If updating your entire kitchen is too big of an undertaking, a minor remodel could still have an impact on your home’s value — think coordinating appliances and installing modern hardware on your cabinets. Talk with a real estate agent about what makes the most sense and what will command the most dollars from prospective buyers.
8. Stage your home
If you’re planning to list your home for sale, consider skipping cosmetic home improvements and go with a home staging service instead. Seventy-three percent of staged homes sold for over list price — an average of $40,000 higher — and staged homes move off the market nine days faster than the average, according to the Real Estate Staging Association.
Staging costs just over $1,600 on average, according to HomeAdvisor, but the cost varies based on your needs and home. Staging services range widely, from decluttering and depersonalization (for example, removing family photos or specific decor) to bringing in rented furnishings, repainting and more. Simply put, the more work involved to stage it, the more expensive the production will be. A real estate agent can help you determine which staging services would make an impact on your home’s value.
How to pay for home improvements to increase value
Whether you plan to sell your home or just want to enjoy it more while you live there, it’s important to consider how you’ll pay for these value-adding projects. You can work to save the cash to pay for home improvements as you go, but there are also plenty of financing options that can help you remodel your home sooner rather than later.
Personal loans allow you to borrow a fixed amount of money with a fixed interest rate. These loans are unsecured, meaning you don’t have to put your home or other property up as collateral to get approved. Many personal loan lenders let you borrow as much as $35,000 for home improvements — sometimes more — which you can then repay over time. The rates for a personal loan can vary widely, so be sure to compare options to get the lowest-cost loan for your project.
Home equity loan or HELOC
Home equity loans are similar to personal loans in that you receive a lump sum of cash with a fixed interest rate and fixed monthly payment. Home equity lines of credit, also known as HELOCs, work like credit cards, and come with variable rates and a line of credit you can borrow against.
These borrowing options require you to put your home up as collateral to qualify. The good news is, you could score a lower interest rate with one of these types of loans compared to a personal loan or home improvement loan. In addition, no matter which option you go with, the interest might be deductible if you use the money to make eligible home improvements.
0% APR credit card
If you need to borrow a small amount of cash for your home improvement plans, you might be able to skip the loan and go with a 0% APR credit card instead. Many cards have no interest payments on balances for up to 18 months, which can be ideal if you have a smaller-scale project in mind. A credit card can also work well if you’re able to pay your contractor with it.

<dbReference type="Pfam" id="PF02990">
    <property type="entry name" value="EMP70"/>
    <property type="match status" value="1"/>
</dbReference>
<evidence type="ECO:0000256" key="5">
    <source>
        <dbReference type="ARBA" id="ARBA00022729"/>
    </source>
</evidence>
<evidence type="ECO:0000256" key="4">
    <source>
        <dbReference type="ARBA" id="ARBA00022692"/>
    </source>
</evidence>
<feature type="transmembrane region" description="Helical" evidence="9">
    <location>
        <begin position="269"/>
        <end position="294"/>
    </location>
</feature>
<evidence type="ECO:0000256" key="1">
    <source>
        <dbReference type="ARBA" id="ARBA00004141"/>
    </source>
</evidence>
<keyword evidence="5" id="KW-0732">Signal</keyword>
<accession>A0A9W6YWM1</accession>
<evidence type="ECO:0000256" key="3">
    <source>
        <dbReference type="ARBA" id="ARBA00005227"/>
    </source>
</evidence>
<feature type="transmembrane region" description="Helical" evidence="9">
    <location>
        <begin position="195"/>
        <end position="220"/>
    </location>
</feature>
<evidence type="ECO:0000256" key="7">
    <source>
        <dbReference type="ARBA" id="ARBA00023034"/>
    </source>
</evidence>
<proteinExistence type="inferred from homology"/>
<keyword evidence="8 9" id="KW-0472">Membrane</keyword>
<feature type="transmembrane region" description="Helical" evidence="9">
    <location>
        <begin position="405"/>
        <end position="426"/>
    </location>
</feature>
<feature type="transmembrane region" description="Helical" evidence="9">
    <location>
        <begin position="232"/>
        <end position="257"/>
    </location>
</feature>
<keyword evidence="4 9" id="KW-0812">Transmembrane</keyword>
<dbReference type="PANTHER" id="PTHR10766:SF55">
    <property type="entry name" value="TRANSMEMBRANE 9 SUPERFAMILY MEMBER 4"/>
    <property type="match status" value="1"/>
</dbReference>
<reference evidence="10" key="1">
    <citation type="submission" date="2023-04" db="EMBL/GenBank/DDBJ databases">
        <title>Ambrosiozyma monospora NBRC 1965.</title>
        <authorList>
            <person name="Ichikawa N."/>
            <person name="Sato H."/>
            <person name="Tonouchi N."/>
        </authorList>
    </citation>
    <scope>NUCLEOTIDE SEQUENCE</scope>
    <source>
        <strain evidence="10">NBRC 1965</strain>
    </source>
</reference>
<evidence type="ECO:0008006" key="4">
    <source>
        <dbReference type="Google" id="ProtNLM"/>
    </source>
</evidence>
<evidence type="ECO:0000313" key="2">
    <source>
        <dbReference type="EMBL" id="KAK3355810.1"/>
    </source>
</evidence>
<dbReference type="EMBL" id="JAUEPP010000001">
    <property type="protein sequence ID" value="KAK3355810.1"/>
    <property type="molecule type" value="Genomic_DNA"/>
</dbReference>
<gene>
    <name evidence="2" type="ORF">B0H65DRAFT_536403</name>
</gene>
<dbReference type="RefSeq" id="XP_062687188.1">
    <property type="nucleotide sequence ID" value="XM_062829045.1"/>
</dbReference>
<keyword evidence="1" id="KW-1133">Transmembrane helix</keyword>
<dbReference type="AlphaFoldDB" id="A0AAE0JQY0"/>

Just remember: If you don’t pay your balance off by the time your zero-percent APR offer ends, your card’s interest rate will reset to a much higher variable rate, costing you more.
If you have built equity in your home and you’re looking to do a major renovation, a cash-out refinance could provide you with the funds you need while getting you a lower rate on your current mortgage. The refinancing process is just as paperwork-heavy as taking out a mortgage, however, and there are closing costs to consider. If you go this route, take the time to shop around for the best refinance rates so you maximize your savings.
Improvements to increase value FAQ
Different renovations can have varying degrees of impact on your home’s value. Replacing your garage door, for example, might add more than $3,700 to resale value, while replacing windows can add more than $13,000.Rather than think about how much a renovation will increase your home’s value, it’s important to determine how much that renovation will cost to get a sense of what you will be able to recoup. The best projects are the renovations that retain most of their value in the eyes of a new buyer.
There are financing options that allow you to buy a home and pay for renovation expenses at the same time.For example, the Fannie Mae HomeStyle loan bundles the money you need to buy a new property and the money you need for renovations into one loan. The maximum you can borrow is 75 percent of the as-completed value of the home after the renovation. FHA 203(k) loans are also designed to cover renovations when buying a home, although there are some additional limitations with this route: A 203(k) loan can’t cover luxury add-ons like a swimming pool or outdoor fireplace.
You can make some major upgrades to your home with a $100,000 budget. For example, you might convert your attic into living space (around $40,000, according to HomeAdvisor), add a standard bathroom (around $35,000), a 50-square-foot mudroom ($12,000) and a simple sunroom (somewhere between $8,000 and $11,000).No matter what you decide to do to your home, you can stretch that $100,000 further by focusing on more affordable materials: lower-cost cabinets, cheaper wallpaper and non luxury finishes, for instance.
The time to complete a kitchen renovation depends on the size of the kitchen and the scope of the work.For example, if your plans include a new backsplash, a fresh coat of paint on the cabinets and a new dishwasher, the project shouldn’t take long — maybe a week or two. However, if your project involves rearranging the layout of the room, installing new electrical wiring, ripping up the floor and other major steps, be ready to order out (or move out of your house) for a while.What you want to accomplish isn’t the only factor, either. The current labor shortage and supply chain issues — stories of six-month delays for sourcing cabinets are common, for example – are stretching the timeline further.
Establish your goals. For example, is the renovation so you can enjoy the home for the foreseeable future, or are you aiming to increase the value and sell it in hopes of turning a profit? Then, create an outline of everything you want to accomplish, and get quotes from multiple contractors for the cost and timeline. You don’t have to go with the cheapest option; go with the one that is most reputable. Before you go too far down the path to starting the project, make a plan for what you’re going to do during the renovation. Will you be able to live there during the construction, or do your plans call for gutting the home? If you need to relocate for part of the project, it’s important to figure out how to minimize those short-term living costs.